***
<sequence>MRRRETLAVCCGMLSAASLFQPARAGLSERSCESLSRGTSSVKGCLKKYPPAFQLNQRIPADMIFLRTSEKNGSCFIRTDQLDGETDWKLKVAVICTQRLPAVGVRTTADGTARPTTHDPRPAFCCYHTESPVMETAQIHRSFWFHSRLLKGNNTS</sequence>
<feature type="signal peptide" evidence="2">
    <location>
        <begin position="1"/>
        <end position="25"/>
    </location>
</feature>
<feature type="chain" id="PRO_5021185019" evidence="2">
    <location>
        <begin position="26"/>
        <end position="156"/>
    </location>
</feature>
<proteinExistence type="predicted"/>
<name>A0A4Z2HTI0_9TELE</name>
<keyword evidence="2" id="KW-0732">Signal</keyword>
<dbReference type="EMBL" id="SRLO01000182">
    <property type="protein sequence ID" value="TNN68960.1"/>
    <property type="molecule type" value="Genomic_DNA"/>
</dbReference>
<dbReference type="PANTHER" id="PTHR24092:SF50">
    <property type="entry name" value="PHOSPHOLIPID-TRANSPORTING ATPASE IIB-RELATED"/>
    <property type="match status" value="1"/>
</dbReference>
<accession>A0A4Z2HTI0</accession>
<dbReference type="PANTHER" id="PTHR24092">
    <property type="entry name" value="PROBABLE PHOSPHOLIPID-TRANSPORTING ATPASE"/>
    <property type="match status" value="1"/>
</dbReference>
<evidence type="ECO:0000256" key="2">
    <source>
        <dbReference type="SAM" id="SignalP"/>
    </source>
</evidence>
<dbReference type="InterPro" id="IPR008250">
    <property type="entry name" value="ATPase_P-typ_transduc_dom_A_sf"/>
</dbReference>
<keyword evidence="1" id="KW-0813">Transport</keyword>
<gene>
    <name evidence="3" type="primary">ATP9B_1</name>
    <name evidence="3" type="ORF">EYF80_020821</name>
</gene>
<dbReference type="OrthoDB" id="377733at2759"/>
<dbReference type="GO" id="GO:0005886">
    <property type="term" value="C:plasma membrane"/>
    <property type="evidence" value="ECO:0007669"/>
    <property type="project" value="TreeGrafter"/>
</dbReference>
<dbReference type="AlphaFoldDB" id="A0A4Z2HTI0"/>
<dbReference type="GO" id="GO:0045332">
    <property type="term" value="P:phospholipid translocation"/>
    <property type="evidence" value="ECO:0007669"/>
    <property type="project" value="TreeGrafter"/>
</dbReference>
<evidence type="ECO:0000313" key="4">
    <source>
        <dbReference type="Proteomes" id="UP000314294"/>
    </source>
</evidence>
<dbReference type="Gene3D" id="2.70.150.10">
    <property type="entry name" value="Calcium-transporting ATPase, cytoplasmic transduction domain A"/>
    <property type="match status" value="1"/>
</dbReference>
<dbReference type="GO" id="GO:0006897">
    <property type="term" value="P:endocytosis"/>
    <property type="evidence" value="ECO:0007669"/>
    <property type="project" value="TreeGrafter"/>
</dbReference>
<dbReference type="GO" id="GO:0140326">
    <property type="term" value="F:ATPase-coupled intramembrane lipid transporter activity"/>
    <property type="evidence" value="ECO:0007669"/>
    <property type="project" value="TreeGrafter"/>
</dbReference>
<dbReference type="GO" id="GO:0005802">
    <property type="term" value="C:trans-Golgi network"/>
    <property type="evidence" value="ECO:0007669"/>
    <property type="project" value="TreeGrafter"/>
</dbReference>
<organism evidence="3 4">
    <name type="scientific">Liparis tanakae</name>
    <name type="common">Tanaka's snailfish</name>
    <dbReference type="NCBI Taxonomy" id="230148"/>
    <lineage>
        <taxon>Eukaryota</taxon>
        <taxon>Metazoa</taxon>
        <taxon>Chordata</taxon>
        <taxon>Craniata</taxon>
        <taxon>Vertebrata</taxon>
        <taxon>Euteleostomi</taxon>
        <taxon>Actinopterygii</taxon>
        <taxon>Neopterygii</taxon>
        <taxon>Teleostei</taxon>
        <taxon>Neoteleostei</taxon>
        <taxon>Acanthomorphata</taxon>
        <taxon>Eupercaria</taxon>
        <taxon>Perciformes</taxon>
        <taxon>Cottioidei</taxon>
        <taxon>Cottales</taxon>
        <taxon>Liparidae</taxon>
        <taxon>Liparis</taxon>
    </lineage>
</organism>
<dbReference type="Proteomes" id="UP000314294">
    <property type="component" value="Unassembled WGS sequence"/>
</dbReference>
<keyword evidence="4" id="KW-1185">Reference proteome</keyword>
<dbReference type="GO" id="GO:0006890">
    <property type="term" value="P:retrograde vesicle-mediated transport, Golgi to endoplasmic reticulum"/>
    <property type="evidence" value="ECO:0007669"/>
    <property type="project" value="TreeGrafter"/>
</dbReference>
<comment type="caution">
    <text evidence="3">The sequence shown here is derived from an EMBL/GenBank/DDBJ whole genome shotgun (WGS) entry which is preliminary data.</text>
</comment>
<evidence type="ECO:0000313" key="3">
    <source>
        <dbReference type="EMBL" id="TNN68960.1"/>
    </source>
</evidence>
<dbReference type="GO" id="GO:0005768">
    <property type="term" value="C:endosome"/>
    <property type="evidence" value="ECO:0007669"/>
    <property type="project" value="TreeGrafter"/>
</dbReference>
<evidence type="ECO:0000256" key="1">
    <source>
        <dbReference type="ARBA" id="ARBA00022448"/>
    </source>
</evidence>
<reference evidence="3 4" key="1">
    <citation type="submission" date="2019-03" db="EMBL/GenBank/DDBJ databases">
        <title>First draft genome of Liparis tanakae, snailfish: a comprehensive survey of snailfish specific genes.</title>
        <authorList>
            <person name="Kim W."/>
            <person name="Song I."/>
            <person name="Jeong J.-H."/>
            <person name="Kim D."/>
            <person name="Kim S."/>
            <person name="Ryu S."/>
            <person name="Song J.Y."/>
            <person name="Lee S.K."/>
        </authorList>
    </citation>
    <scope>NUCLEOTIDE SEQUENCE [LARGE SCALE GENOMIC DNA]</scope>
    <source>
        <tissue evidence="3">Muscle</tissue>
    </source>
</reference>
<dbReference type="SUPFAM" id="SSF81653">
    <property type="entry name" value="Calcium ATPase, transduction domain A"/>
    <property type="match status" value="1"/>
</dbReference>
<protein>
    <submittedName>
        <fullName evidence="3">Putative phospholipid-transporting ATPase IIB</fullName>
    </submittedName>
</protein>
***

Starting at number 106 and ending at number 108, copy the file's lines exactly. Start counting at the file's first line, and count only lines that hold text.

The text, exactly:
<keyword evidence="4" id="KW-1185">Reference proteome</keyword>
<dbReference type="GO" id="GO:0006890">
    <property type="term" value="P:retrograde vesicle-mediated transport, Golgi to endoplasmic reticulum"/>